comedy by J. B. P. Moliere

About Performance

“The Hypochondriac is Molière’s final curtain; at its fourth performance, on 17 February 1673, in Palais Royal in Paris, the great playwright acted  for the last time in his life. He has already been seriously ill, but he confronted death by writing a drama in which he ridicules both illness and doctors. On the day he died, he decided to go on and play the main role, regardless of advice by his wife and Baron, an actor, who both anticipated his death in short time. “’What else can I do’, he responded, ‘fifty people make a living from the performance. What will happen to them if I don’t act?’”, as de Grimarest wrote.  This was actually only an excuse, because, under the disguise of responsibilities of a theatre manager, Molière hid his irresistible urge of a comedy playwright and a comedian to address everything, even the approaching death, with laughter. In the scene of a ceremony, at the moment when he says the line ‘Juro’ (I swear), Molière loses strength and noticing that audience sees that, he collects all his energy to cover the first signs of death with forced smile.” (Programme of the 300th Anniversary of Molière’s Death in the National Theatre, 1922) “Molière interpreted the role of Argan; he suddenly choked, but he managed to cover the cough. When he went to his dressing room, blood gushed on his mouth. Baron, the future great actor, who saw that, went to find Armande, Molière’s wife, also an actress. When Baron and Armande rushed in, Molière was already dead. Molière did not die on the stage, during a performance, as several great actors did – it is the kind of death actors prefer. However, he did die in the theatre, immediately after the performance, subsequent to excitement, such as premiere, and a double one, premiere of a playwright and of an actor.” (“Srpska Scena” Magazine, 1942)   In 1882, the Theatre Magazine wrote about celebration the French have on 17 February every year, after mandatory performance of The Hypochondriac, “In the central part of the stage, the place where the chair of the doctor is situated, there is a post where a beautiful bust of Molière stands, the bust was sculptured by Houdon; there are numerous benches on the right and left on the stage. The curtain goes up: all members of the Théâtre français Company come, both tragic and comic, men and women. They are all dressed in red doctor’s uniforms and wearing doctor’s hats, some with medical tools – especially the giant syringes – walk in pairs. They slowly walk along the stage; audience rewards them, according to their merit, with more or less applause. Then, they sit on the benches. The last in the procession come the president and actors who played in The Hypochondriac. The music stops. The ceremony starts, as Molière wrote it. At the second “Juro”, namely the last words Molière said on the stage, all members of the company stand up, remain standing in profound silence, after which they all sit down and the ceremony continues. In the end, they all face Molière’s bust and place flowers in front of it and the oldest member puts a laurel wreath on the head of the great artist’s bust. – This is how the audiences and theatre give homage to great artists in France.”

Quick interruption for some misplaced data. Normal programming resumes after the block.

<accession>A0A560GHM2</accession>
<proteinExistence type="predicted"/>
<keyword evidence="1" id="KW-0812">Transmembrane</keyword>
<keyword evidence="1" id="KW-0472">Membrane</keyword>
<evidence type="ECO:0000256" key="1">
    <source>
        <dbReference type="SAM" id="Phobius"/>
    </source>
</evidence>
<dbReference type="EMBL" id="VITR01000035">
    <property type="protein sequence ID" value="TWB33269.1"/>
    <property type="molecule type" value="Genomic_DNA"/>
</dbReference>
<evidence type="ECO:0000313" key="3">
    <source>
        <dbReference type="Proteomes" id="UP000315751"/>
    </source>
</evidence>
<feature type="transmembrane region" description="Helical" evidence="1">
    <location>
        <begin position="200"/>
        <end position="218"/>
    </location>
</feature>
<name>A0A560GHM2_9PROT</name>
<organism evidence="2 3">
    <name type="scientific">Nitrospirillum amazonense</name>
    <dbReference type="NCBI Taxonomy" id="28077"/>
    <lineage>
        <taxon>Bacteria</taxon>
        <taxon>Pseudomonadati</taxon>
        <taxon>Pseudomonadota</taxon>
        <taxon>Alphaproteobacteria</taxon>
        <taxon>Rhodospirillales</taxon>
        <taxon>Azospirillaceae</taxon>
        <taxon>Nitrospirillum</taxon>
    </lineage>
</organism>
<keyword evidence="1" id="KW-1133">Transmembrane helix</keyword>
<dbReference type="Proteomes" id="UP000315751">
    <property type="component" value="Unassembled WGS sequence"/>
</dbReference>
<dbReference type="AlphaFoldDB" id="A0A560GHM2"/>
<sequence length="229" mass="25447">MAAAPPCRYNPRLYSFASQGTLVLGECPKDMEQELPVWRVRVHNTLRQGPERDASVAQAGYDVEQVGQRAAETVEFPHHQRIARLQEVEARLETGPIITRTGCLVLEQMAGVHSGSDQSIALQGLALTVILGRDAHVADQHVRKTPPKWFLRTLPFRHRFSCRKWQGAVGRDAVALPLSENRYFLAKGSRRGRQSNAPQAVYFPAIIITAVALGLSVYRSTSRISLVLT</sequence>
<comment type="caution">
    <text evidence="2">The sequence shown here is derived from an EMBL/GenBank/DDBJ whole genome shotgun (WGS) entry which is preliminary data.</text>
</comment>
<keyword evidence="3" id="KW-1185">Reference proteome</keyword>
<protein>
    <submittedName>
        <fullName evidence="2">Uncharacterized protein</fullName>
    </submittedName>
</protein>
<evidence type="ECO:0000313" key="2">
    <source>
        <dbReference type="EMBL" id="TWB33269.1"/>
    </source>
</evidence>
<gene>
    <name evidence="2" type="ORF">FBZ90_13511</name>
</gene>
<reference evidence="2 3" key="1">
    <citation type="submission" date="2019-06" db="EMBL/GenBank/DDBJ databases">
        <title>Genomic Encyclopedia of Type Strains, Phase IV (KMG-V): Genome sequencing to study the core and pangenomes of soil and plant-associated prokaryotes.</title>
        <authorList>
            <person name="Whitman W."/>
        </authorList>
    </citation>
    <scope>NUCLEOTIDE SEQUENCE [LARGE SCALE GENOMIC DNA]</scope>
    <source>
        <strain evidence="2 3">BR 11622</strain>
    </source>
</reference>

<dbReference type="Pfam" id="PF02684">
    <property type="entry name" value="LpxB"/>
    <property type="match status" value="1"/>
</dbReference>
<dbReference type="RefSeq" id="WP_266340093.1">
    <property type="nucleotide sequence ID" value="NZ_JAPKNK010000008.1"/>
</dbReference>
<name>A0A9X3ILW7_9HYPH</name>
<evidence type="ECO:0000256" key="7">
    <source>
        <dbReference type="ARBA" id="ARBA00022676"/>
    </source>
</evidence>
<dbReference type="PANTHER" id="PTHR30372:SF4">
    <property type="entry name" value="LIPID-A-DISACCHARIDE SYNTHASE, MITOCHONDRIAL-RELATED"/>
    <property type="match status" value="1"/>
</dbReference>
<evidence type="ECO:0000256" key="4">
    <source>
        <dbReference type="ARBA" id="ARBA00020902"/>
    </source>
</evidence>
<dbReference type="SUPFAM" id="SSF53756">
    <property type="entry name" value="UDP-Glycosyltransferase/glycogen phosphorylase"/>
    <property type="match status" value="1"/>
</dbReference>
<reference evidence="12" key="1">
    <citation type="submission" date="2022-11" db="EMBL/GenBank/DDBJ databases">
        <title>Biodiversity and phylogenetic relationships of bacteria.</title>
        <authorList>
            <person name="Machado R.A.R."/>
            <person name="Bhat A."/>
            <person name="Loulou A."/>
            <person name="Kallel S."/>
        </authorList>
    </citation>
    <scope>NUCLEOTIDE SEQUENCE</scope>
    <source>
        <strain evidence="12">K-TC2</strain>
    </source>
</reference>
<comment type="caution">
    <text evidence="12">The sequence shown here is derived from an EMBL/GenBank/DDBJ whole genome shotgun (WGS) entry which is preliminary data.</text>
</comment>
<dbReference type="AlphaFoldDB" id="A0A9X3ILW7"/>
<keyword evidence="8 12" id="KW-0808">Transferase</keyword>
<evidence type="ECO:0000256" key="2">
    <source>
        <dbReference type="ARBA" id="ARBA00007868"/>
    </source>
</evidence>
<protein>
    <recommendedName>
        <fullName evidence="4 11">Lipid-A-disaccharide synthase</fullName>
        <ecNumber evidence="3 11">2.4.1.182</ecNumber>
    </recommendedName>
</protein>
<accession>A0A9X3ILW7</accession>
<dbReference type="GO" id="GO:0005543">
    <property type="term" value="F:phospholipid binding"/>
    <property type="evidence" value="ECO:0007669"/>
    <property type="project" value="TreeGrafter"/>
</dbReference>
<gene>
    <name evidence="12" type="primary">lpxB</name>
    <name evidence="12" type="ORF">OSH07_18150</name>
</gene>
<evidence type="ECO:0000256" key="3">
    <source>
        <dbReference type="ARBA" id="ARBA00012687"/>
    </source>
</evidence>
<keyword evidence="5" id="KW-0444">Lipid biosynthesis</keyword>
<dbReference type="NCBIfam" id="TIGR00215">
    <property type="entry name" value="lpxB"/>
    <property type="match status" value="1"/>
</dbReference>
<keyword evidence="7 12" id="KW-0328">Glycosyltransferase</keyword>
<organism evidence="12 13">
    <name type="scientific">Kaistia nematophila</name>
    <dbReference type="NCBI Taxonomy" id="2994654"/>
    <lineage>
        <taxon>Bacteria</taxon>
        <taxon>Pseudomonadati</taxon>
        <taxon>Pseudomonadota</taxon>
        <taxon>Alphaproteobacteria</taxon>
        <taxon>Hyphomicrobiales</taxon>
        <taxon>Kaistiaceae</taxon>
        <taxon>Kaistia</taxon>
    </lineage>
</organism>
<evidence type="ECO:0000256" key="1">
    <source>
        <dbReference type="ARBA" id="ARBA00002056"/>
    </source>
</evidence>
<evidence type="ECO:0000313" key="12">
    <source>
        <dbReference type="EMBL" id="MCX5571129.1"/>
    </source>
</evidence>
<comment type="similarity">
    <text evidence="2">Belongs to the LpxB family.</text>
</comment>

Prepared by Jelica Stevanović

(January 15, 1622 – February 17, 1673)